Improve the Performance of XGBoost and LightGBM Inference

ID 766951
Updated 2/11/2021
Version Latest



Get Up to 36x Faster Inference Using Intel® oneAPI Data Analytics Library

Igor Rukhovich, machine learning intern, Intel Corporation

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Gradient boosting on decision trees is one of the most accurate and efficient machine learning algorithms for classification and regression. There are many implementations of gradient boosting, but the most popular are the XGBoost and LightGBM frameworks. This article shows how to improve the prediction speed of XGBoost or LightGBM models up to 36x with Intel® oneAPI Data Analytics Library (oneDAL).


Gradient Boosting

Many people use XGBoost and LightGBM gradient boosting to solve various real-world problems, conduct research, and compete in Kaggle* competitions. Although these frameworks give good performance out of the box, their prediction speed can still be improved. Considering that prediction is the most important stage of the machine learning workflow, performance improvements can be beneficial.

A previous article showed that oneDAL performs gradient boosting inference several times faster than its competitors: Fast Gradient Boosting Tree Inference. This performance benefit is now available in XGBoost and LightGBM.

Model Converters

All gradient boosting implementations perform similar operations, and therefore have similar data storage. In theory, this facilitates the conversion of trained models from one machine learning framework to another. Model converters in oneDAL are designed to help you transfer a trained model from XGBoost or LightGBM to oneDAL with just a single line of code. Model converters from other frameworks will soon be available.

These examples show how to convert XGBoost and LightGBM models to oneDAL. First, get the latest version of daal4py for Python* 3.6 and higher:

how to convert XGBoost and LightGBM models to oneDAL

Convert an XGBoost model to oneDAL:

Convert an XGBoost model to oneDAL

Convert a LightGBM model to oneDAL:

Convert a LightGBM model to oneDAL

Note that there is temporary limitation on the use of missing values (NaN) during training and prediction. Inference quality might be lower if the data has missing values.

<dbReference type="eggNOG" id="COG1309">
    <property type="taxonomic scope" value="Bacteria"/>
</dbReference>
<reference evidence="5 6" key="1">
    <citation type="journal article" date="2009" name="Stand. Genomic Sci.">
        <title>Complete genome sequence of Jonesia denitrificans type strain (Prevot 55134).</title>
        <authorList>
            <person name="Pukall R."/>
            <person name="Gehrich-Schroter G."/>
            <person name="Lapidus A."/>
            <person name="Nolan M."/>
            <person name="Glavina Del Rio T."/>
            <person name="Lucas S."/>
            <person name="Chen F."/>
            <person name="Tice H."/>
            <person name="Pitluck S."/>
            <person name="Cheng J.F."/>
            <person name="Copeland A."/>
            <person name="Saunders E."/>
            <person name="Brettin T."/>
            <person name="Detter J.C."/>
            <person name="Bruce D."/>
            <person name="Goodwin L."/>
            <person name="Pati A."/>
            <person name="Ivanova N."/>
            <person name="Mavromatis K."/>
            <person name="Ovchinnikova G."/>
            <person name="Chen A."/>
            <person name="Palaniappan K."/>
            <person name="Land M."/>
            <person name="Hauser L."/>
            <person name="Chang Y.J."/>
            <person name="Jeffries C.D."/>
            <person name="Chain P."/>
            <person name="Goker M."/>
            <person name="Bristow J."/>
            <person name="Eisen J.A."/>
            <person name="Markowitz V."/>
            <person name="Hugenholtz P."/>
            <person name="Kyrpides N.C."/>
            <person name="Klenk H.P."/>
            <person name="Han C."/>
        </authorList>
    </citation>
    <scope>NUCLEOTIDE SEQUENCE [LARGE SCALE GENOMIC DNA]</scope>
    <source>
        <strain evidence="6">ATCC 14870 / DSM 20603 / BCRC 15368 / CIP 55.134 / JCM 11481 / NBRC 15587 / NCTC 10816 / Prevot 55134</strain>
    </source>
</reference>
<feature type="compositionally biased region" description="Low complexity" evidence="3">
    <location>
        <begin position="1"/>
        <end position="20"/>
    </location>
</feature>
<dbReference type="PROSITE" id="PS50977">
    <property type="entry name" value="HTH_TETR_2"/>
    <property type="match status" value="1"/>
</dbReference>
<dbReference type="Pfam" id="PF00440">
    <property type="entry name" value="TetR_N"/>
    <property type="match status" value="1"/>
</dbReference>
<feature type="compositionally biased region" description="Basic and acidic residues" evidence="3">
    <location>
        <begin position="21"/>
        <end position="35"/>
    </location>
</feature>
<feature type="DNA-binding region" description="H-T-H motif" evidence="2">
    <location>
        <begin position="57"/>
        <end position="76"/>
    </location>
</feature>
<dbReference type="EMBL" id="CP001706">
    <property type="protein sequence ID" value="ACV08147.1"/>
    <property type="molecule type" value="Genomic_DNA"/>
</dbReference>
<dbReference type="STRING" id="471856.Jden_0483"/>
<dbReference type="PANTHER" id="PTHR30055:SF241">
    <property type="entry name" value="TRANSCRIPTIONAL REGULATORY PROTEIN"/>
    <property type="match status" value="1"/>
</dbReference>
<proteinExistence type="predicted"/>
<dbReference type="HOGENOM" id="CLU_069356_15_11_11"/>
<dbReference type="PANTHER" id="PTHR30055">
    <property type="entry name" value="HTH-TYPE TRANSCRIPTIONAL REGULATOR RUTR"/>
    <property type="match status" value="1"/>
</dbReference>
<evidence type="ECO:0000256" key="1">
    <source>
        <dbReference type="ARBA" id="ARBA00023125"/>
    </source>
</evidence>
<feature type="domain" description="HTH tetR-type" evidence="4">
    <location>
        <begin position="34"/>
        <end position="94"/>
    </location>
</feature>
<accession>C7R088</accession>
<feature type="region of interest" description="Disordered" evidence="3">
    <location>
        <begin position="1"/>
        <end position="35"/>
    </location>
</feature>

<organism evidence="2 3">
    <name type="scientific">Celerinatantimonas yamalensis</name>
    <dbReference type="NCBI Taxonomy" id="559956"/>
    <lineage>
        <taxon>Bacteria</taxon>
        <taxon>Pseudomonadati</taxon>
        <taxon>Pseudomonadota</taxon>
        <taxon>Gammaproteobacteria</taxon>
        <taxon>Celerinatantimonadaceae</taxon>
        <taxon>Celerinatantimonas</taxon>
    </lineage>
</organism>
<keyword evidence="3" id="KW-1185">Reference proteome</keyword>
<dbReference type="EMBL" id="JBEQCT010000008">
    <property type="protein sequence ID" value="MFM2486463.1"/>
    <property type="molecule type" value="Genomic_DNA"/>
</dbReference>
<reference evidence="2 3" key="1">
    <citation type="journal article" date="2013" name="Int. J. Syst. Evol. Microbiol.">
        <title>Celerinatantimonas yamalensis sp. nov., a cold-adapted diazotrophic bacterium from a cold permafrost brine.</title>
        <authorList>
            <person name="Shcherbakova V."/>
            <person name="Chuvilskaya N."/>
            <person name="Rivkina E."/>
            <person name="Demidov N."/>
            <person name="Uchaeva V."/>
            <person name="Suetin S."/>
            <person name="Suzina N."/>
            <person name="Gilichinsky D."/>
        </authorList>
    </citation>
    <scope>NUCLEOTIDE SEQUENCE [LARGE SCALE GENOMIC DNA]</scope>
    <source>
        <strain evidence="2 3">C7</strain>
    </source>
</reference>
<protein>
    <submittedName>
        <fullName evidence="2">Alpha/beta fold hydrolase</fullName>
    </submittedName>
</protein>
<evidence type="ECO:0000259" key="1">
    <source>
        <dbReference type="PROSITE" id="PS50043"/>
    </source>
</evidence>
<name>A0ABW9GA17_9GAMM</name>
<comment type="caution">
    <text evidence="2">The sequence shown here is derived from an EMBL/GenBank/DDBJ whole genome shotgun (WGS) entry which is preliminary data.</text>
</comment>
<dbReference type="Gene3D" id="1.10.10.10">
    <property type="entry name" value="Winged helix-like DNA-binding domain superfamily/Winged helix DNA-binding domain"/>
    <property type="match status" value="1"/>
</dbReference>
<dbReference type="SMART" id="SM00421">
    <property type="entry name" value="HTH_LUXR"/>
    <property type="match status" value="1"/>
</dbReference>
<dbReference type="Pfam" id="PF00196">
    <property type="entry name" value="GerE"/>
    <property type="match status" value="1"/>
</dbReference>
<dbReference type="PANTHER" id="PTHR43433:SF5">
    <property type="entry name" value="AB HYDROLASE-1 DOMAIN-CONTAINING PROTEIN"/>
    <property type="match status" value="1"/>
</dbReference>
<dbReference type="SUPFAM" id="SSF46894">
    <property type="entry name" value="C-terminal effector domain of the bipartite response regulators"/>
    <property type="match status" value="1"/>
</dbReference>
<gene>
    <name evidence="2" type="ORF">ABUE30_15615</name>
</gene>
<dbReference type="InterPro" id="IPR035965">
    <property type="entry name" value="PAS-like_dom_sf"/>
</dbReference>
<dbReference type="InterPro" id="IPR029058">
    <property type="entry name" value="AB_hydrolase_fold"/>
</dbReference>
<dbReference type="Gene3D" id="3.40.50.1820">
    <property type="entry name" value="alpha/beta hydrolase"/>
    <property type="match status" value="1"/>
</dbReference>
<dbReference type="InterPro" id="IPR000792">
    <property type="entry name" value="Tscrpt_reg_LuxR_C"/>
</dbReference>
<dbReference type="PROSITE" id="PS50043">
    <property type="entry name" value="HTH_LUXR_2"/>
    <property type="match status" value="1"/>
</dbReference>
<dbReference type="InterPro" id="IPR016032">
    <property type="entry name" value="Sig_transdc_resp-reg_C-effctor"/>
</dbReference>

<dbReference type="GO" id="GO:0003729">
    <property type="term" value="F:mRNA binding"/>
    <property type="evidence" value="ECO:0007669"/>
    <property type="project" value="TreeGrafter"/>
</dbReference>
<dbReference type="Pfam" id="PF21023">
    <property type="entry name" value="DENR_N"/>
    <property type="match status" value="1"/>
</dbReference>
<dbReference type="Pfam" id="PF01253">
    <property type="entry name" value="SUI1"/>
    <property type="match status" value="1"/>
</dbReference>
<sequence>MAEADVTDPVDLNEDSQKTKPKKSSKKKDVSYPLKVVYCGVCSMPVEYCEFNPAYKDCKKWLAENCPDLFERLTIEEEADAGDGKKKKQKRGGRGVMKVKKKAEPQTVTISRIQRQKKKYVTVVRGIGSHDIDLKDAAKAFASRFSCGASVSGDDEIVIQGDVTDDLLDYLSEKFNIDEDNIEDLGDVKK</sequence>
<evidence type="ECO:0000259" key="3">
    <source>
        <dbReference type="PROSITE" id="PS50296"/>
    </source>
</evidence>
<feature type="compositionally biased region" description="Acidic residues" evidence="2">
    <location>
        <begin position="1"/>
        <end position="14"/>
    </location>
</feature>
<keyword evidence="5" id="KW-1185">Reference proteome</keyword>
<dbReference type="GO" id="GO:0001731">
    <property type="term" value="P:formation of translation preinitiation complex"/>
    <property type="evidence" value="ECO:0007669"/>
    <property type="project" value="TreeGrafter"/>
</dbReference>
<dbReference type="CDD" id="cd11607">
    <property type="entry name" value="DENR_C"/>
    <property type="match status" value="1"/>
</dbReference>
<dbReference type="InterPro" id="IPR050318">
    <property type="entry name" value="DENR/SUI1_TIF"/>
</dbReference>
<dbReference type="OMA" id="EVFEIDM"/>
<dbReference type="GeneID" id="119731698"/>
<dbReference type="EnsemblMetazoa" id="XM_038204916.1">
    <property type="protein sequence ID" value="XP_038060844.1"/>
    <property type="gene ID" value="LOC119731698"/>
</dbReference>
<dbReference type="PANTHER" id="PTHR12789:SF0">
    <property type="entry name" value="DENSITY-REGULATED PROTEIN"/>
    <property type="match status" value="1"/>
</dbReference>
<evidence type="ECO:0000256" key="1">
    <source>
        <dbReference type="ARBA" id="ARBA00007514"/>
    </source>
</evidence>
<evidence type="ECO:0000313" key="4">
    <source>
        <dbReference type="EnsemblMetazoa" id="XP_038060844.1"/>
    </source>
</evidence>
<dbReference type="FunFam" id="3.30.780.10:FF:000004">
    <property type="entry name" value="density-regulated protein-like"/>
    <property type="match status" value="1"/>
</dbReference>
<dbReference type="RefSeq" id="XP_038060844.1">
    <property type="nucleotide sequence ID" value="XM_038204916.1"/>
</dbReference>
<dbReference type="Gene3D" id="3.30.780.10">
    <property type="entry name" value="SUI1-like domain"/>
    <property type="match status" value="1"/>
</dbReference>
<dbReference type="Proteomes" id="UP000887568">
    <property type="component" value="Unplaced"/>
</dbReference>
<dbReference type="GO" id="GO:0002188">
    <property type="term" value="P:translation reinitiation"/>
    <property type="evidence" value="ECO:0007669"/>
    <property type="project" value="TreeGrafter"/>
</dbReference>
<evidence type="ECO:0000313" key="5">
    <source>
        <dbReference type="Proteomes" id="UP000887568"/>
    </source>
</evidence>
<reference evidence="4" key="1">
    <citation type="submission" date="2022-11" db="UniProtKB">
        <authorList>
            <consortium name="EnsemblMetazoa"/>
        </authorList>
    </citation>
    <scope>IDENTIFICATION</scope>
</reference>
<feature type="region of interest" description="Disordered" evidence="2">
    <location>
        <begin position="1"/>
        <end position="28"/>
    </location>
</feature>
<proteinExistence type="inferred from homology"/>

This example shows how to save and load a model from oneDAL:

how to save and load a model from oneDAL

By default, oneDAL only returns labels for predicted elements. If you need the probabilities as well, you must explicitly ask for them:

oneDAL only returns labels for predicted elements


Performance Comparison

The performance advantage of oneDAL over XGBoost and LightGBM is demonstrated using the following off-the-shelf datasets:

  • Mortgage (45 features, nine million observations)
  • Airline (691 features, one-hot encoding, one million observations)
  • Higgs (28 features, one million observations)
  • MSRank (136 features, three million observations)

The models were trained in XGBoost and LightGBM, then converted to daal4py. To compare performance of stock XGBoost and LightGBM with daal4py acceleration, the prediction times for both original and converted models were measured. Figure 1 shows that daal4py is up to 36x faster than XGBoost (24x faster on average) and up to 15.5x faster than LightGBM (14.5x faster on average). Prediction quality remains the same (as measured by mean squared error for regression and accuracy and logistic loss for classification).

oneDAL uses the Intel® Advanced Vector Extensions 512 (Intel® AVX-512) instruction set to maximize gradient boosting performance on Intel® Xeon® processors. The most commonly used inference operations, such as comparison and random memory access, can be effectively implemented using the vpgatherd{d,q} and vcmpp{s,d} instructions in Intel AVX-512. Performance also depends on the storage efficiency and memory bandwidth. For tree structures, oneDAL uses smart locking of data in memory to achieve temporary cache localization (that is, the state when a subset of trees and a block of observations are stored in L1 data cache). This action satisfies most of the memory accesses immediately at the L1 level with the highest memory bandwidth.

Figure 1. Performance of stock XGBoost and LightGBM with daal4py acceleration

Figure 1. Performance of stock XGBoost and LightGBM with daal4py acceleration



Many applications use XGBoost and LightGBM for gradient boosting and the model converters provide an easy way to accelerate inference using oneDAL. The model converters allow XGBoost and LightGBM users to:

  • Use their existing model training code without changes
  • Perform inference up to 36x faster with minimal code changes and no loss of quality


Hardware and Software Configuration

Intel® Xeon® Platinum 8275CL processor (2nd generation Intel® Xeon® Scalable processors): 2 sockets, 24 cores per socket

Hyperthreading: On

Turbo: On

Operating System: Ubuntu* 18.04.4 LTS (Bionic Beaver), total memory of 192 GB (12 slots, 16 GB, 2933 MHz)

Software: XGBoost 1.2.1, LightGBM 3.0.0, daal4py version 2020 update 3, Python 3.7.9, NumPy 1.19.2, pandas 1.1.3, and scikit-learn* 0.23.2

Training Parameters: XGBoost and LightGBM


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